Bring Larks and Heroes

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Bring Larks and Heroes
BringLarksAndHeroes.jpg
First edition
Author Thomas Keneally
Country Australia
Language English
Publisher Cassell, Australia
Publication date
1967
Media type Print (Hardback & Paperback)
Pages 247 pp
ISBN 0-7251-0060-5
OCLC 27549590
Preceded by The Fear
Followed by Three Cheers for the Paraclete

Bring Larks and Heroes is a 1967 novel by Australian author Thomas Keneally[1] which won the Miles Franklin Award in 1967.[2]

Plot summary[edit]

The novel is set in an unidentified Penal colony in the South Pacific, which bears a superficial resemblance to Sydney. The novel is concerned with the exploits of the colony's "felons" (a term which was not in general use at the time the novel is set, which Keneally explains his use of in a brief preface as being more appropriate than "convicts"), in particular an Irish Marine named Phelim Halloran.

Halloran joins the marines after leaving prison and finds he identifies more with the Irish prisoners than his mainly Protestant English superiors.[3]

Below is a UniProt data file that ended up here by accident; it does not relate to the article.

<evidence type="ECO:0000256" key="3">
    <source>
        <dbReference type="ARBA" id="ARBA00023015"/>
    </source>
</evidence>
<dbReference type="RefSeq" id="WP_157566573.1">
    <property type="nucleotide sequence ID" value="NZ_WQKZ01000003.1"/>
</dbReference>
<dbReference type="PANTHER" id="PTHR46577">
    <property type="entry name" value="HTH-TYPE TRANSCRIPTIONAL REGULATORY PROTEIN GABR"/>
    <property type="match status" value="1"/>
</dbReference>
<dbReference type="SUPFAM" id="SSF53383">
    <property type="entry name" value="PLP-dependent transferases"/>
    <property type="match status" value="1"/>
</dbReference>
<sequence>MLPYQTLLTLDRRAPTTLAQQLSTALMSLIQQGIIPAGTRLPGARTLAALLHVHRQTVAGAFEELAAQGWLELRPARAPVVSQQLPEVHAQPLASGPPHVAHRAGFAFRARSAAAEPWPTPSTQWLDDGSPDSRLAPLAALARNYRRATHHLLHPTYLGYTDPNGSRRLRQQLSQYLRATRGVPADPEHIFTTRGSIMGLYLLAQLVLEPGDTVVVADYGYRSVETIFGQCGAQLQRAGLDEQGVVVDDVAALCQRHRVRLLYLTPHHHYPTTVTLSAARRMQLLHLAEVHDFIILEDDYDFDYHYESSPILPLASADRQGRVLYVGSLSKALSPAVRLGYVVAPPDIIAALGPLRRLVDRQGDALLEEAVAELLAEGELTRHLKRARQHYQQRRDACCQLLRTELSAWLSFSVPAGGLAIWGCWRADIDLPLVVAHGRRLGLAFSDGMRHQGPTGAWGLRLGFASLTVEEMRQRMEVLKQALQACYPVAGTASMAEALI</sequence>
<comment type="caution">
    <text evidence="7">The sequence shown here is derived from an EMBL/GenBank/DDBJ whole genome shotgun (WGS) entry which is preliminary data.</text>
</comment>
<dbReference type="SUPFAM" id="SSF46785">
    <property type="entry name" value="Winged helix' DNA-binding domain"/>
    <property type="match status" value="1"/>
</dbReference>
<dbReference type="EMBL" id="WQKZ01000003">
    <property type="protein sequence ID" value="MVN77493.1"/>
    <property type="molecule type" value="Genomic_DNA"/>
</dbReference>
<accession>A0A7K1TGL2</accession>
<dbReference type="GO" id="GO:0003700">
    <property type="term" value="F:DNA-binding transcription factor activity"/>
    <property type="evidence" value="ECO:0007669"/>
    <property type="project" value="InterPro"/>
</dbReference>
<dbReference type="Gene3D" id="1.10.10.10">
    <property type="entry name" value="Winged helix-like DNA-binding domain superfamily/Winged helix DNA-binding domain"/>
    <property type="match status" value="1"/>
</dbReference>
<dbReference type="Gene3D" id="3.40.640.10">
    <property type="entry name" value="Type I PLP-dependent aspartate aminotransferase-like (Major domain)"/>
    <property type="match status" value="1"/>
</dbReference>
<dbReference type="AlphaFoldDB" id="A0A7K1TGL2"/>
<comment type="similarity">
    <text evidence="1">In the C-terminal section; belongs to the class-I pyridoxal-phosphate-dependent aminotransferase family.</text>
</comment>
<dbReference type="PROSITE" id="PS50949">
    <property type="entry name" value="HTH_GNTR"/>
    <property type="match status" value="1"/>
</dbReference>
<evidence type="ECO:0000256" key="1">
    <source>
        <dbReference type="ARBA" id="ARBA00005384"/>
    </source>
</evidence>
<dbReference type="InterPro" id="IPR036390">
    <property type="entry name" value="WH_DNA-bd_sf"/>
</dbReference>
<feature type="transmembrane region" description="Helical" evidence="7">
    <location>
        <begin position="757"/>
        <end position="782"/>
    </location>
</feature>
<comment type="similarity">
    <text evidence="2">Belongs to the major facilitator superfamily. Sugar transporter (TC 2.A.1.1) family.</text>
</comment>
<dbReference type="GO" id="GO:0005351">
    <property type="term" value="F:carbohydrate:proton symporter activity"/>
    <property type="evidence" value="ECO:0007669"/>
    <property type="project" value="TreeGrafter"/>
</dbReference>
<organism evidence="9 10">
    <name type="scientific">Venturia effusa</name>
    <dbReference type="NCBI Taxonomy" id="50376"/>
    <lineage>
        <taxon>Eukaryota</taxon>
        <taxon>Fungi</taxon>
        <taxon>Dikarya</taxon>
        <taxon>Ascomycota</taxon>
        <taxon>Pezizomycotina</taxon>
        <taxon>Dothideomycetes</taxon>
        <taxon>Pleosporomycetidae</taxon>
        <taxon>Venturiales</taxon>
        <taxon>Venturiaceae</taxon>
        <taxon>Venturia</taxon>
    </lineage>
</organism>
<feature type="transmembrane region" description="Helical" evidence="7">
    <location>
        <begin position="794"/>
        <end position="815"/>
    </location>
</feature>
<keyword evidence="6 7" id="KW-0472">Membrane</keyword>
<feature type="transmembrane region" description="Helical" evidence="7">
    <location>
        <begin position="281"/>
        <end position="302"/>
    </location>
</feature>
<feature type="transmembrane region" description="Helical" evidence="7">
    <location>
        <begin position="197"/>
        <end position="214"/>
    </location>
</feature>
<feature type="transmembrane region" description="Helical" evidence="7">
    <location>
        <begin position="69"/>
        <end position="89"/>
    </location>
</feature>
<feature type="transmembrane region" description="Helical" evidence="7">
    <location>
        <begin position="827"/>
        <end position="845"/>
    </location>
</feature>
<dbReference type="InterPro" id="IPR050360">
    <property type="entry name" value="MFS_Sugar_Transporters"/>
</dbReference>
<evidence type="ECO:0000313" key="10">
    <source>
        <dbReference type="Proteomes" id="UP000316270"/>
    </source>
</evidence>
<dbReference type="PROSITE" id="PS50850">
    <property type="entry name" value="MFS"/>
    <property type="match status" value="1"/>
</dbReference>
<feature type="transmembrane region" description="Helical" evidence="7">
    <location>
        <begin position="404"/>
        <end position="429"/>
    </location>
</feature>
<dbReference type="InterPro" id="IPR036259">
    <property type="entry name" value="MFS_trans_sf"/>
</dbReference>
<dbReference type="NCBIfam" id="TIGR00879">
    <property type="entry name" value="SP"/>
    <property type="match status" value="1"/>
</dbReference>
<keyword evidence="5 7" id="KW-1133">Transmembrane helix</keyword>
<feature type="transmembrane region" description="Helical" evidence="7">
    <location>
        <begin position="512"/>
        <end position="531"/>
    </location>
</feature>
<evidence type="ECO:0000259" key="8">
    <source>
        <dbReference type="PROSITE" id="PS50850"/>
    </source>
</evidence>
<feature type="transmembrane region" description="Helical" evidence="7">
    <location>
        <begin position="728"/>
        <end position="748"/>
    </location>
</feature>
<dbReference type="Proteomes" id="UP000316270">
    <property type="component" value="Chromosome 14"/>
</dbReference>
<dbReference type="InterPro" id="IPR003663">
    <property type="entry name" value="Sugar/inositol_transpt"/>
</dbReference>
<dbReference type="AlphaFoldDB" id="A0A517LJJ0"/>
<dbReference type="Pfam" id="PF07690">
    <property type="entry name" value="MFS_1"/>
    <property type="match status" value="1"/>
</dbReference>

Critical reception[edit]

London-based Australian critic Robert Hughes stated in The Times: "Here is a rarity — an Australian novelist who docs not use his Strine literary context as a prop or an excuse, and thus remains sensitive to his actual and physical environment...He is the first novelist to use Australia's colonial past intelligently, neither sentimentalising it as woozy bush - balladry nor turning it into an ersatz myth".[4]

Leonard Ward in The Canberra Times: " Thomas Keneally's writing style is smooth and economical of words with sometimes a curious lilt to them, even when he is dealing in brutality and tragedy. He is certainly one of the best Australian novelists today."[5]

Dedication[edit]

"To Judith who nursed this poor herd of chapters to pasture."

Publishing history[edit]

Following its original publication by Cassell in 1967 (reprinted in 1967 and 1968), the novel went through the following editions:

  • Belmont Books, New York, 1967
  • Sun Books, Melbourne, 1968 (reprinted 1972, 1974, 1976, 1978, 1984)
  • Viking, New York, 1968
  • Quartet, London, 1973
  • Penguin, Victoria, 1988
  • Text Publishing, Text Classics, Victoria, 2012[6]

References[edit]

Awards and achievements
Preceded by
Trap
Miles Franklin Award recipient
1967
Succeeded by
Three Cheers for the Paraclete